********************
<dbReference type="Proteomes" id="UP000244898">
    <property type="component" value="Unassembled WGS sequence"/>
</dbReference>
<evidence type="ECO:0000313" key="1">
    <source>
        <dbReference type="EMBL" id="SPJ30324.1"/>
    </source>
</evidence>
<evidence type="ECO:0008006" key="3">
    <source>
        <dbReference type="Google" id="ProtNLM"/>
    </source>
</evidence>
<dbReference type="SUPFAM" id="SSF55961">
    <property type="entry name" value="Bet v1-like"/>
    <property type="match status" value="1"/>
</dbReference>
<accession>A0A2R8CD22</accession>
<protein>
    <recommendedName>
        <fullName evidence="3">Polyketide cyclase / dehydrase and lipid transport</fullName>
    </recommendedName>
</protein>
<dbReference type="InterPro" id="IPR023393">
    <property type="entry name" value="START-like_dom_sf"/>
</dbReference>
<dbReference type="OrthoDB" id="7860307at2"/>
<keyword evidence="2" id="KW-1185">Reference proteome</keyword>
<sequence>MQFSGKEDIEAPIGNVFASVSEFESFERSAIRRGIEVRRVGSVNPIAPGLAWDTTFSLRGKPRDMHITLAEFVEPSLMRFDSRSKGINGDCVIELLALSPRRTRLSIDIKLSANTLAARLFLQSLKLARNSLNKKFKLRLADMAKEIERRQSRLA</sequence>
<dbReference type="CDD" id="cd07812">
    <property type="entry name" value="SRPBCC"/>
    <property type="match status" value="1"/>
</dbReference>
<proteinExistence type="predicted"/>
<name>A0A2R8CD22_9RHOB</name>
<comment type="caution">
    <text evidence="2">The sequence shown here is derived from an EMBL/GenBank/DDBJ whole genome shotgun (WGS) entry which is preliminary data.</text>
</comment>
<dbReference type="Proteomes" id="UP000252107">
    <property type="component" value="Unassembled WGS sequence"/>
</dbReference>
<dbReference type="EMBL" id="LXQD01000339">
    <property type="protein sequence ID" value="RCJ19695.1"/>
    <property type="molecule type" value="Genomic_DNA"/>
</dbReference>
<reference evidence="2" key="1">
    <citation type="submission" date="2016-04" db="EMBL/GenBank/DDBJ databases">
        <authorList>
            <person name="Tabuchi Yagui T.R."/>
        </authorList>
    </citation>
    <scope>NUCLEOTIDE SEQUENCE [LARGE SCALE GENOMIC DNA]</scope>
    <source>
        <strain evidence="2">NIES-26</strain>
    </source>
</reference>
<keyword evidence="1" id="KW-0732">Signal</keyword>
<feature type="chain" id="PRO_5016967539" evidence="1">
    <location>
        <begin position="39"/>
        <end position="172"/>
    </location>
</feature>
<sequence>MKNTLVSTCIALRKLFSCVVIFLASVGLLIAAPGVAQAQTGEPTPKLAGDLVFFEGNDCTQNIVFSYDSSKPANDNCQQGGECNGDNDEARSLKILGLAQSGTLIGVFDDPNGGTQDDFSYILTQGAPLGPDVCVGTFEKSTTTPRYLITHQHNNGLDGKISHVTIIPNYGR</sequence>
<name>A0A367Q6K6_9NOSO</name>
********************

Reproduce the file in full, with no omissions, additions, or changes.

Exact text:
<dbReference type="Proteomes" id="UP000244898">
    <property type="component" value="Unassembled WGS sequence"/>
</dbReference>
<evidence type="ECO:0000313" key="1">
    <source>
        <dbReference type="EMBL" id="SPJ30324.1"/>
    </source>
</evidence>
<evidence type="ECO:0008006" key="3">
    <source>
        <dbReference type="Google" id="ProtNLM"/>
    </source>
</evidence>
<dbReference type="SUPFAM" id="SSF55961">
    <property type="entry name" value="Bet v1-like"/>
    <property type="match status" value="1"/>
</dbReference>
<accession>A0A2R8CD22</accession>
<protein>
    <recommendedName>
        <fullName evidence="3">Polyketide cyclase / dehydrase and lipid transport</fullName>
    </recommendedName>
</protein>
<dbReference type="InterPro" id="IPR023393">
    <property type="entry name" value="START-like_dom_sf"/>
</dbReference>
<dbReference type="OrthoDB" id="7860307at2"/>
<keyword evidence="2" id="KW-1185">Reference proteome</keyword>
<sequence>MQFSGKEDIEAPIGNVFASVSEFESFERSAIRRGIEVRRVGSVNPIAPGLAWDTTFSLRGKPRDMHITLAEFVEPSLMRFDSRSKGINGDCVIELLALSPRRTRLSIDIKLSANTLAARLFLQSLKLARNSLNKKFKLRLADMAKEIERRQSRLA</sequence>
<dbReference type="CDD" id="cd07812">
    <property type="entry name" value="SRPBCC"/>
    <property type="match status" value="1"/>
</dbReference>
<proteinExistence type="predicted"/>
<name>A0A2R8CD22_9RHOB</name>
<comment type="caution">
    <text evidence="2">The sequence shown here is derived from an EMBL/GenBank/DDBJ whole genome shotgun (WGS) entry which is preliminary data.</text>
</comment>
<dbReference type="Proteomes" id="UP000252107">
    <property type="component" value="Unassembled WGS sequence"/>
</dbReference>
<dbReference type="EMBL" id="LXQD01000339">
    <property type="protein sequence ID" value="RCJ19695.1"/>
    <property type="molecule type" value="Genomic_DNA"/>
</dbReference>
<reference evidence="2" key="1">
    <citation type="submission" date="2016-04" db="EMBL/GenBank/DDBJ databases">
        <authorList>
            <person name="Tabuchi Yagui T.R."/>
        </authorList>
    </citation>
    <scope>NUCLEOTIDE SEQUENCE [LARGE SCALE GENOMIC DNA]</scope>
    <source>
        <strain evidence="2">NIES-26</strain>
    </source>
</reference>
<keyword evidence="1" id="KW-0732">Signal</keyword>
<feature type="chain" id="PRO_5016967539" evidence="1">
    <location>
        <begin position="39"/>
        <end position="172"/>
    </location>
</feature>
<sequence>MKNTLVSTCIALRKLFSCVVIFLASVGLLIAAPGVAQAQTGEPTPKLAGDLVFFEGNDCTQNIVFSYDSSKPANDNCQQGGECNGDNDEARSLKILGLAQSGTLIGVFDDPNGGTQDDFSYILTQGAPLGPDVCVGTFEKSTTTPRYLITHQHNNGLDGKISHVTIIPNYGR</sequence>
<name>A0A367Q6K6_9NOSO</name>